"We need to stop calling it Incognito and stop using a Spy Guy icon."
Google is at the center of an icky lawsuit, filed in May, that alleges the Silicon Valley giant misled the public about how much data it collects from users even when they're in its Chrome browser's "Incognito" private browsing mode. And while those allegations are concerning, one of the more eye-brow raising details to emerge from the lawsuit is the Google employees' potentially compromising jokes on the matter.
But what was also revealed in court was a very serious email from Google marketing chief Lorraine Twohill sent to CEO Sundar Pichai.
"Make Incognito Mode truly private," Twohill wrote in the email last year, as quoted by Bloomberg. "We are limited in how strongly we can market Incognito because it's not truly private, thus requiring really fuzzy, hedging language that is almost more damaging."
Jokes Don't Lie
The email, along with plenty of others communications, were revealed in court documents from the pending trial. Many of them show that Google's engineering grunts thought the company's outward disposition on Incognito mode was suspect and misleading.
Sharing a study that demonstrated users misunderstood Incognito mode's limited privacy, one Chrome engineer wrote in a 2018 group chat to colleagues that "we need to stop calling it Incognito and stop using a Spy Guy icon," referring to Incognito mode's dorky icon that depicts the silhouette of a cartoon spy wearing sunglasses and a fedora.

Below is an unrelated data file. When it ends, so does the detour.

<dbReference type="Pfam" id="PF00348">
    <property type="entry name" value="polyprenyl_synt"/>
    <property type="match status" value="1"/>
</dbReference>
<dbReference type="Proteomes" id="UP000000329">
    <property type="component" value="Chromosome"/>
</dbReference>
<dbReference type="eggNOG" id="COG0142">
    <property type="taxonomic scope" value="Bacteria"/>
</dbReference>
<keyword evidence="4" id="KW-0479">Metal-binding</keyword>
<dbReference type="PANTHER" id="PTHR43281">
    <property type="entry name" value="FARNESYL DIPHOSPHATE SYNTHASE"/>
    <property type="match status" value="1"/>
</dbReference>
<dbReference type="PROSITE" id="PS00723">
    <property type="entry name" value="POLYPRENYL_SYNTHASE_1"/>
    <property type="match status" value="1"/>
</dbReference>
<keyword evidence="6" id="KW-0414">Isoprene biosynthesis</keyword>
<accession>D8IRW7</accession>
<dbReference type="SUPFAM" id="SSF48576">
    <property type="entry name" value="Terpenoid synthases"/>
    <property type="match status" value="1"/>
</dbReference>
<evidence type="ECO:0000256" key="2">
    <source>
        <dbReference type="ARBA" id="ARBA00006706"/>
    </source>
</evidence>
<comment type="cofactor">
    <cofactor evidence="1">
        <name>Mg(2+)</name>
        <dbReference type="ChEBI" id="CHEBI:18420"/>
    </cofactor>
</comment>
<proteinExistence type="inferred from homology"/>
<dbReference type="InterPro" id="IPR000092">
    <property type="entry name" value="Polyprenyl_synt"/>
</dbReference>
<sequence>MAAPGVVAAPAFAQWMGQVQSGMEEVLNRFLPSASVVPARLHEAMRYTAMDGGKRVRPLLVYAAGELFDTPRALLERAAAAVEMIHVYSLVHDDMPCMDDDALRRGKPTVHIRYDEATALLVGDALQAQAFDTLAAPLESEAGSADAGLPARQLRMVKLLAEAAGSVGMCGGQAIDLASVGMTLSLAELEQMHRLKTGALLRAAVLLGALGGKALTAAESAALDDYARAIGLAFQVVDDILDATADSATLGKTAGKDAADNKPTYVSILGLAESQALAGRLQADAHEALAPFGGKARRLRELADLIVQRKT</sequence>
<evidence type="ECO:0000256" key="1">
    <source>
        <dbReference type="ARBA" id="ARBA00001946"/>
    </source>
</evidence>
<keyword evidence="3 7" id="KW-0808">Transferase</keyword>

Another engineer responded by linking to a wiki page of a character on "The Simpsons" called Guy Incognito, who looks exactly like Homer Simpson — if he was dressed in a bad disguise.
"Regardless of the name," the employee continued, "the Incognito icon should have always been [Guy Incognito]... which also accurately conveys the level of privacy it provides."
All told, yikes. That’s a pretty damning — and funny — insight into how much Google's own employees believed in the browsing mode's privacy, which is to say not a lot.
Google, in its defense, argues that it makes it clear to users that Incognito mode isn't fully private, and that its users have already consented to have their data tracked by the company. The trial doesn't have a date set yet, but it could potentially unveil what kind of data Google keeps in store from Incognito. It'll be fascinating to watch play out.